"The swift steamboat Walk-in-the-Water is intended to make a voyage early in the summer from Buffalo, on Lake Erie, to Michilimackinac, on Lake Huron, for the conveyance of company. The trip has so near a resemblance to the famous Argonautic expedition in the heroic ages of Greece that expectation is quite alive on the subject. Many of our most distinguished citizens are said to have already engaged their passage for this splendid adventure.
"Her speed may be judged from the fact that it took her ten days to make the trip from Buffalo to Detroit and back, and the charge was eighteen dollars. The Walk-in-the-Water made this trip to carry up the American Fur Company's goods."
This advertisement appeared in the Buffalo papers in 1819: "Notice -- Sealed proposals will be received by Harry Thompson for supplying 600 cords of basswood for the steamboat Walk-in-the-Water, the wood to be delivered on the river bank adjoining the steamboat wharf. Payment will be made one-fourth on the delivery of the wood, the remainder on the first day of May next. Dated Black Rock, October 19, 1819." To make steam for a modern lake steamer, basswood would be considered rather thin. With such fuel it is doubtful if one of them could maintain a speed of seven and a half miles per hour, the boasted achievement of the Walk-in-the-Water.
An advertisement in the Kingston, Ont., Chronicle of April 30, 1819, reads as follows: "The steamboat Frontenac, James McKenzie, master, will in future leave the different ports on the following days: Kingston, for York, on the 1st, 11th and 21st of each month; York, for Queenston, on the 3rd, 13th and 23rd days of each month; Niagara, for Kingston, on the 5th, 15th and 25th of each month. Rates of passage, from Kingston to York and Niagara, L.3; from York to Niagara, L1; children under three years of age, half price, above three and under ten years of age, two-thirds price. Passengers are allowed 60 pounds of baggage. Gentlemen's servants can not eat or sleep in the cabin. Deck passengers will pay 15 shillings, and may either bring their own provisions or be furnished by the steward. For each dog brought on board, 5 shillings."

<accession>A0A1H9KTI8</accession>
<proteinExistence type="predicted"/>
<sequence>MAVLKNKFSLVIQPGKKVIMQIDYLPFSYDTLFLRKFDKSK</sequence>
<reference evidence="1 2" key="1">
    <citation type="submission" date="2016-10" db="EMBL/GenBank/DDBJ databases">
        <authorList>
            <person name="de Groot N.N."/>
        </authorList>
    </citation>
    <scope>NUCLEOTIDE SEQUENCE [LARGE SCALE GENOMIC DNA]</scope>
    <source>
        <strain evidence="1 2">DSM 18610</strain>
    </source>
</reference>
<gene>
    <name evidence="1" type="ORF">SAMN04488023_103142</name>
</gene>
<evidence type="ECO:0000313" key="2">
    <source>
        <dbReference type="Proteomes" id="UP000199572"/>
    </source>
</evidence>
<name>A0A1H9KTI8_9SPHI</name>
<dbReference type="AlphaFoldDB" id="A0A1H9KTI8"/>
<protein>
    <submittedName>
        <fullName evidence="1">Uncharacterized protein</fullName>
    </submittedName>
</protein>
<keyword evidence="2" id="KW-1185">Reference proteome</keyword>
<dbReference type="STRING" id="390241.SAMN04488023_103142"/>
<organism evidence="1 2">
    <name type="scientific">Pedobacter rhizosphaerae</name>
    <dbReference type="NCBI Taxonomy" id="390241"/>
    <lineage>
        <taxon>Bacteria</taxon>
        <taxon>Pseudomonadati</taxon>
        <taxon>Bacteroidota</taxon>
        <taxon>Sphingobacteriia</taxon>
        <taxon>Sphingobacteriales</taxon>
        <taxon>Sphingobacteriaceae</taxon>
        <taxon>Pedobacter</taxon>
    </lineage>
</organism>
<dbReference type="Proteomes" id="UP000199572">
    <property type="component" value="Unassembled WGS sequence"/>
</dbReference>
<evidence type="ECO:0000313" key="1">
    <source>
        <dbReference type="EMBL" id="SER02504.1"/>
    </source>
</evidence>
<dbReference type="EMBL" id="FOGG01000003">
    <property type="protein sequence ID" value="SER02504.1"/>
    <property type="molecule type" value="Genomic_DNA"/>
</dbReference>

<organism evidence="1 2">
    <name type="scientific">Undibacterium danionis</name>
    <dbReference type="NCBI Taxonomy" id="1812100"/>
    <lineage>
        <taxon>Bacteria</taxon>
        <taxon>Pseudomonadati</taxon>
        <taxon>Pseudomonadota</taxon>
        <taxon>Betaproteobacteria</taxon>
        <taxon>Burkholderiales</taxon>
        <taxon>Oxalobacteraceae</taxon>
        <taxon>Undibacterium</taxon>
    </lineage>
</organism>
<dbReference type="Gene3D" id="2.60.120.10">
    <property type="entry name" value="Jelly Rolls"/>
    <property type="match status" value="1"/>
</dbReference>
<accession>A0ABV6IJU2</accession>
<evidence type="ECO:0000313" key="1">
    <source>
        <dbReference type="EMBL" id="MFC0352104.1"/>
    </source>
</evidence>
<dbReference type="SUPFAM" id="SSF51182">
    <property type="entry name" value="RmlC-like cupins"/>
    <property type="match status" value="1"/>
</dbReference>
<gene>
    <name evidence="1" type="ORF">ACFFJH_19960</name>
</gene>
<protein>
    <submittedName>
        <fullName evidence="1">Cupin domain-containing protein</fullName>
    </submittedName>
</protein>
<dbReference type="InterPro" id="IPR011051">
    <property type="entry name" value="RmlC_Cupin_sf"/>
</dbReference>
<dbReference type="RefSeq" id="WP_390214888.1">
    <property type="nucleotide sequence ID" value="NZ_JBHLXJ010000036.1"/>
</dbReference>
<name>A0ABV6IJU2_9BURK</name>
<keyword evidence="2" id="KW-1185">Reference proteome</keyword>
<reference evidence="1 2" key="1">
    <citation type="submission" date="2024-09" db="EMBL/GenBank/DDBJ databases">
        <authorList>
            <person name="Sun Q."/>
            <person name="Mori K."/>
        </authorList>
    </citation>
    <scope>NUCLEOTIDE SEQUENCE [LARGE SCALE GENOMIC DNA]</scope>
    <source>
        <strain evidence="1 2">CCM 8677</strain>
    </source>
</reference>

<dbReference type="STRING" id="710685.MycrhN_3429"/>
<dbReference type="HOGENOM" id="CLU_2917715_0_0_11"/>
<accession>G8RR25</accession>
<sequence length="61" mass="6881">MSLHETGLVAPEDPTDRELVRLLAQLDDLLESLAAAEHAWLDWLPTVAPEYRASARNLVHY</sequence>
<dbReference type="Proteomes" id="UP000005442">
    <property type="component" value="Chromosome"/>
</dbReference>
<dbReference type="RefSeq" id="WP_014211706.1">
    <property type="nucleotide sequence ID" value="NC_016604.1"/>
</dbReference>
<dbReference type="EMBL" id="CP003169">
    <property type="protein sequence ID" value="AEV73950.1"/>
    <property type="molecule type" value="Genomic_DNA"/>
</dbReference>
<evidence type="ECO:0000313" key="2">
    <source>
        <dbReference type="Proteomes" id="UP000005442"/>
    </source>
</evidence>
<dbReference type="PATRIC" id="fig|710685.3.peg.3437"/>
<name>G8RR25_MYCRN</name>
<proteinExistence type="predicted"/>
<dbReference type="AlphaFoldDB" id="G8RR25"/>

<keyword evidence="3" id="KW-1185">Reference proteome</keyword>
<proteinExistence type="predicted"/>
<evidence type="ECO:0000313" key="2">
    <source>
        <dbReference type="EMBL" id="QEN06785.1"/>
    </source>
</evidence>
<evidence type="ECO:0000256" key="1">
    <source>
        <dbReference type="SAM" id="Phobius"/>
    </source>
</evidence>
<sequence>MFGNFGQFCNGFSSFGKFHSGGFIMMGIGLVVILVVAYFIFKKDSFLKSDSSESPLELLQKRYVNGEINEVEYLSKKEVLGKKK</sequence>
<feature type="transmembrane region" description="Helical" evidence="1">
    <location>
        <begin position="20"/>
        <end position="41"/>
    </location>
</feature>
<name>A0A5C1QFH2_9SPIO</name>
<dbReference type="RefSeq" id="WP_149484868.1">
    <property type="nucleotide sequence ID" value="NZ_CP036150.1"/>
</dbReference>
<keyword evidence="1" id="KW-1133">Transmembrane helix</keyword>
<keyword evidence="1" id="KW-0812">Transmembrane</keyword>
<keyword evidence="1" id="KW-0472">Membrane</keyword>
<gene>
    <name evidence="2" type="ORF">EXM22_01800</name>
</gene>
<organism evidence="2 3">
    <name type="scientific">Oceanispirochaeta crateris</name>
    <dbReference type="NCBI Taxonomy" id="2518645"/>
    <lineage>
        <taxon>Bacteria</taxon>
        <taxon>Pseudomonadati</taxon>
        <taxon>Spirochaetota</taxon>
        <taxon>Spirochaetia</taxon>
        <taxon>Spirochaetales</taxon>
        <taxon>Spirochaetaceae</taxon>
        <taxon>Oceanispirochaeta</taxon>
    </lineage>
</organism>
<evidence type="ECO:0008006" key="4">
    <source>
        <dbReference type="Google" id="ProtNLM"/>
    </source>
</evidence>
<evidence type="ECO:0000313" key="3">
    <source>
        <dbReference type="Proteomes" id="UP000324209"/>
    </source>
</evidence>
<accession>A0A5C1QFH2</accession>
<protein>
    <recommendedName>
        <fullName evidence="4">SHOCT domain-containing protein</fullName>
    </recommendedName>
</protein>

Other Events of 1819. -- February 1: Ice leaves several Lake Erie harbors. October 24: Snow at Buffalo obstructs navigation to and from that harbor. November 6: Schooner Kingbird, with a cargo of salt for Portland, ashore near Buffalo creek. Sloop General Huntington sustains losses on Lake Erie during a storm. British schooner Elizabeth in command of Captain Fellows, with a cargo for Malden, ashore near Point Albino. December 8: Navigation closed at most lake ports. Ninety-six arrivals and departures at Buffalo during the season. The Dalhousie, built in 1819, was the third steamer built on the Canada side of Lake Ontario, at Kingston, by Henry Gildersleeve. She plied on the same route as the steamer Charlotte.
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Some of the transcription work was also done by Brendon Baillod, who maintains an excellent guide to Great Lakes Shipwreck Research.